Examining the kinship care experience: the impact of social support and family resources on caregiver health, family involvement with the child welfare system, and permanence for children Public Deposited

Downloadable Content

Download PDF
Last Modified
  • March 21, 2019
Creator
  • Littlewood, Kerry Anne
    • Affiliation: School of Social Work
Abstract
  • This study had two purposes: (1) to describe the quality of the kinship caregiving experience for kinship caregivers and (2) to assess whether social support and family resource needs impact the health of kinship caregivers, family involvement in the child welfare system, and permanence for children living in kinship care. In the first part, semi structured interviews were used to examine the caregiving experiences of fifteen grandmothers raising grandchildren in Pinellas County, Florida. Overall, the qualitative results shed some light on what it is like to be a relative caregiver. Most caregiving took place out of obligation, not by choice or by an explicit decision. In light of all the stressors in their lives, the caregivers in the study found much solace in their involvement with a community program. Three case studies were used to provide examples of different experiences with caregiving. The second part of the study used a correlational one-group posttest only design. All caregivers (N=175) enrolled in programs offered by a consortium of non-profit community organizations completed the Family Support Scale (FSS), Family Resource Scale (FRS), and General Health Questionnaire (GHQ-SF12). Hierarchical linear regression was used to estimate the relation of social support and family resources to the health of the caregiver, child welfare involvement, and permanence of child placement. Family resource needs predicted physical health, mental health and permanency. Social support predicted physical, but not mental health. None of the study variables predicted the family's involvement with the child welfare system. A further exploration into the permanency variable revealed that African American caregivers cared for children for longer periods than other ethnic groups, on average about 15 months more. Additionally, caregivers who had basic resource unmet needs took care of children for 19 months longer than those whose needs were better met. These data suggest that physical and psychological wellbeing of informal caregivers is at risk due to the needs and demands associated with caregiving and that better outcomes for children may result from more intense efforts to identify and address the resource needs of grandparents and other relatives raising children.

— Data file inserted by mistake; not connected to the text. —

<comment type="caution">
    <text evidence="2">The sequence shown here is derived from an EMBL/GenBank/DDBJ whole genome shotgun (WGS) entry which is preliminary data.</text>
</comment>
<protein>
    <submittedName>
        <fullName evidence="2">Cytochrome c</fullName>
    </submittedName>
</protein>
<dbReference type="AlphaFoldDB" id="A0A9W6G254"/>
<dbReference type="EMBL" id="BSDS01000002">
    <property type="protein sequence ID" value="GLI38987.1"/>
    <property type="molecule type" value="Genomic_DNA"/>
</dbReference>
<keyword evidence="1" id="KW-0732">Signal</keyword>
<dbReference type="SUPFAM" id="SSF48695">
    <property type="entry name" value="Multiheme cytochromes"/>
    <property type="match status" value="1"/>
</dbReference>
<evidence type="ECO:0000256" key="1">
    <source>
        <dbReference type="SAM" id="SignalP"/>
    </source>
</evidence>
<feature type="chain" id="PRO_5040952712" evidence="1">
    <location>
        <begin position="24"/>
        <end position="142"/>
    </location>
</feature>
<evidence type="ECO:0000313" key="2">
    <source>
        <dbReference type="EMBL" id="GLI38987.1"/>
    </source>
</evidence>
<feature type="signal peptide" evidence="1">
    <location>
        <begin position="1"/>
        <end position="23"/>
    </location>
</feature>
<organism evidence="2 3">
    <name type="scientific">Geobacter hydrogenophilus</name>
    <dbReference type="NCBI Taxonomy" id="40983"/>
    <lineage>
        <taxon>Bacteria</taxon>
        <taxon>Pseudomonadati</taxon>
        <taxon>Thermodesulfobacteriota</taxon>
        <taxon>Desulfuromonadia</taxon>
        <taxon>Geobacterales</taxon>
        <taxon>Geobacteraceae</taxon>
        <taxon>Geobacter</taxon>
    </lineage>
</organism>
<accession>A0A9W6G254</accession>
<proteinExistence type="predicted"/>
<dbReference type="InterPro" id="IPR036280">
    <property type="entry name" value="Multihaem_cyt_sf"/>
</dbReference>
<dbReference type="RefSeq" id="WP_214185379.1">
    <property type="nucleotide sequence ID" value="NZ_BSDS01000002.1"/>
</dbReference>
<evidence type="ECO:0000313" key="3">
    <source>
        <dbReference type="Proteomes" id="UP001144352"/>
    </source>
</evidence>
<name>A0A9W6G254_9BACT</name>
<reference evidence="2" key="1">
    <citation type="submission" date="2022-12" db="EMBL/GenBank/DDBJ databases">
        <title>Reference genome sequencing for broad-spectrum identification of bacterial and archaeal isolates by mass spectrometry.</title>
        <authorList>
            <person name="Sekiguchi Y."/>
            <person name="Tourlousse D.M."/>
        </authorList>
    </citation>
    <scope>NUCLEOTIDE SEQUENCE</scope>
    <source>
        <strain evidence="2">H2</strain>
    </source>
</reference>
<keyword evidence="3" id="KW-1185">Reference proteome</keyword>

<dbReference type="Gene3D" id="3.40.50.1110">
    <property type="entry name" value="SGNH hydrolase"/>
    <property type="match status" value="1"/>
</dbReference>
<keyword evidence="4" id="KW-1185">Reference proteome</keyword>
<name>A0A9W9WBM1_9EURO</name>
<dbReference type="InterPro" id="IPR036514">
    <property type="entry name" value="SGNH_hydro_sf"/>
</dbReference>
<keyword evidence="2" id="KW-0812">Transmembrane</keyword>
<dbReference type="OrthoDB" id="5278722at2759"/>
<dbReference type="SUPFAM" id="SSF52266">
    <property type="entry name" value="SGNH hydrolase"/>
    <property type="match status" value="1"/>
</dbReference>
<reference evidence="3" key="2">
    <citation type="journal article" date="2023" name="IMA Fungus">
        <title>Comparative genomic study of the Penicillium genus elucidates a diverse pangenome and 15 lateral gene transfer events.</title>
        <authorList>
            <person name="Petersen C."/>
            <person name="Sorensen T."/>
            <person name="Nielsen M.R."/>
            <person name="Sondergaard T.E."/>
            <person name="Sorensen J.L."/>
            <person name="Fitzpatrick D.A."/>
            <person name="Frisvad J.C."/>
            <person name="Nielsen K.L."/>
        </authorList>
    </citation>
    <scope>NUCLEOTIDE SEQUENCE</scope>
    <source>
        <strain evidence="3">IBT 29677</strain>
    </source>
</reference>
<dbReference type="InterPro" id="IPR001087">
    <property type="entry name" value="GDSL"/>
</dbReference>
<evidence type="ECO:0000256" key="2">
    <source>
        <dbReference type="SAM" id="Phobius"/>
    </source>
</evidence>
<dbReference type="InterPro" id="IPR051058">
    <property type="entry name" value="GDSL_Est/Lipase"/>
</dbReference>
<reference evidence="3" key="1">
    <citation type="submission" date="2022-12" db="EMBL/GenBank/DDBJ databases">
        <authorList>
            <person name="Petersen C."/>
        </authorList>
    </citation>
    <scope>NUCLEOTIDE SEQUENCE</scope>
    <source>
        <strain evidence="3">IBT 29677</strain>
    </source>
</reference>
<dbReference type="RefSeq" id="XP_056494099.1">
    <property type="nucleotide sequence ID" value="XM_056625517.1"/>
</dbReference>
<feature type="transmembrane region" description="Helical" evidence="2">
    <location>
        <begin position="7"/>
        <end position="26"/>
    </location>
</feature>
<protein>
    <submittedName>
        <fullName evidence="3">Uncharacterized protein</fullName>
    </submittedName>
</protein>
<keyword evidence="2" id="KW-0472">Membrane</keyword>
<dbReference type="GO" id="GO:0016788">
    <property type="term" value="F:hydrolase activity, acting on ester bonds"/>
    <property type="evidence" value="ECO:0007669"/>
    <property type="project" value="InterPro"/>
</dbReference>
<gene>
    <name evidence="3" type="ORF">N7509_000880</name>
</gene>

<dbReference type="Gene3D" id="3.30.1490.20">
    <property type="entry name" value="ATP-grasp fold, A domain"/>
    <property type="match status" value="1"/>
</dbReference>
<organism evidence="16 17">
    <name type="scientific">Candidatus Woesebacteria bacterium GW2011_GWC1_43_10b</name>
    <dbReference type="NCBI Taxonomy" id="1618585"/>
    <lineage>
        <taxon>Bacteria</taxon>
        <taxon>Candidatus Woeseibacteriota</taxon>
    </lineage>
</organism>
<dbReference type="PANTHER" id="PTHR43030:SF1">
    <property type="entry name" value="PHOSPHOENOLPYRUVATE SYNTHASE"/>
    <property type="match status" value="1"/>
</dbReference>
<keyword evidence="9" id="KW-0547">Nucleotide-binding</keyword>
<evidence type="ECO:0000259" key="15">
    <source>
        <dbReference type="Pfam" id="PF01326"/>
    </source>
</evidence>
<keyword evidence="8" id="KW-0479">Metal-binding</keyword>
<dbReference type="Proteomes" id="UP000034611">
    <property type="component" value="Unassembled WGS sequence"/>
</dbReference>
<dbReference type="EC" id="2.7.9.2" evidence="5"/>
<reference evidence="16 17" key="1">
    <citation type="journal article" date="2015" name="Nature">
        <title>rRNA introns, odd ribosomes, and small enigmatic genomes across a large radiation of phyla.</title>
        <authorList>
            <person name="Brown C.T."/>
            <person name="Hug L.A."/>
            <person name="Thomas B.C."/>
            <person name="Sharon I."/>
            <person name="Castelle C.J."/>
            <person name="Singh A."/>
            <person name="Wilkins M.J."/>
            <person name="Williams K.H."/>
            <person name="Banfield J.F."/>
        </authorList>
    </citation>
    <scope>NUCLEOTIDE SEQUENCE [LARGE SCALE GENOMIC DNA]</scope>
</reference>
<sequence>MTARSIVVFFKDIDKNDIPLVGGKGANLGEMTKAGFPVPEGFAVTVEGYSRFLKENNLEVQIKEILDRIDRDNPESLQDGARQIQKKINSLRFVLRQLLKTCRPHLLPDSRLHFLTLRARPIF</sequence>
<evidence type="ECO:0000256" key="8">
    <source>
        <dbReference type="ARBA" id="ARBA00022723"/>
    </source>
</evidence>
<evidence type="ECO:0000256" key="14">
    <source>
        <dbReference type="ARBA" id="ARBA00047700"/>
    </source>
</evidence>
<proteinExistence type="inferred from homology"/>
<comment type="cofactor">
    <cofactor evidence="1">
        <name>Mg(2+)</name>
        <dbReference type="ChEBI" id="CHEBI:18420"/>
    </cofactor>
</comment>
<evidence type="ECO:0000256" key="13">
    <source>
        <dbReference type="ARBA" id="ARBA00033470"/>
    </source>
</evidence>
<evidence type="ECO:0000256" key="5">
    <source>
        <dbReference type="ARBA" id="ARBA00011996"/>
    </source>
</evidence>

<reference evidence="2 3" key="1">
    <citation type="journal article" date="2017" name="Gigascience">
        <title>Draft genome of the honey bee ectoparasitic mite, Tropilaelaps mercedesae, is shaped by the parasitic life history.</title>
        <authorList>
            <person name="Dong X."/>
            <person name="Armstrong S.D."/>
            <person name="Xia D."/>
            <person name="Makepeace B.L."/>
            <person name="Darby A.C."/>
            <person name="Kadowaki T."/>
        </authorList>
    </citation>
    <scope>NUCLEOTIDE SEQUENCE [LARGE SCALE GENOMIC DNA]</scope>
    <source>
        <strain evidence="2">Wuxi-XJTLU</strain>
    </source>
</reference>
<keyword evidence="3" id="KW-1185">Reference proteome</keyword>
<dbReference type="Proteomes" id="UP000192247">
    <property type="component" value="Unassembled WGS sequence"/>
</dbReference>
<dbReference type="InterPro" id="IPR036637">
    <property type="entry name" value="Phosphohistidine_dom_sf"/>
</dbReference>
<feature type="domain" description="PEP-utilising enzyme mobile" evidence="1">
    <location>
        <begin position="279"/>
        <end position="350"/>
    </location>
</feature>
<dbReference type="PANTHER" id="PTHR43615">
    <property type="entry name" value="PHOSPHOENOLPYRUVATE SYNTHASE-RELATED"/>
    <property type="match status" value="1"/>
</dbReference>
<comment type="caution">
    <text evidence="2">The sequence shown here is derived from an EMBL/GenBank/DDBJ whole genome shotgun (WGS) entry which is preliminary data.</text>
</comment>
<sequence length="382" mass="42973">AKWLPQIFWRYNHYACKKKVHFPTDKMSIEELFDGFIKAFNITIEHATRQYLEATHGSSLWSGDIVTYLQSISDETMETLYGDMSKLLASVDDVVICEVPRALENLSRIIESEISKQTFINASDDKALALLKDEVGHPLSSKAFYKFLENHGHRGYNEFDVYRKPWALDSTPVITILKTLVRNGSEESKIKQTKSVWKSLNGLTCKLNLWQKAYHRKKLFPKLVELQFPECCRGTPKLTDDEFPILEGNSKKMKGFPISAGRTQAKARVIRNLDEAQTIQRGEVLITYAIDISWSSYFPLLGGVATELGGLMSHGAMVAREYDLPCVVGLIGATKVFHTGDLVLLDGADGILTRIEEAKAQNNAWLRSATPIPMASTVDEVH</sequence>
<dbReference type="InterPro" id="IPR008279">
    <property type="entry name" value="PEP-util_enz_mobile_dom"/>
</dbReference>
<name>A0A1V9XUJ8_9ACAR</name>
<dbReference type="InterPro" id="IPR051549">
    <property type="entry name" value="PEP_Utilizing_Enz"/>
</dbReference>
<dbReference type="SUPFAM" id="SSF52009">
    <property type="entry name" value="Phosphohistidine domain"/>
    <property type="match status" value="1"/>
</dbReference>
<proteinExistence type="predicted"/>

Date of publication
DOI
Resource type
Rights statement
  • In Copyright
Advisor
  • Barbarin, Oscar A.
Language
Access
  • Open access
Parents:

This work has no parents.

Items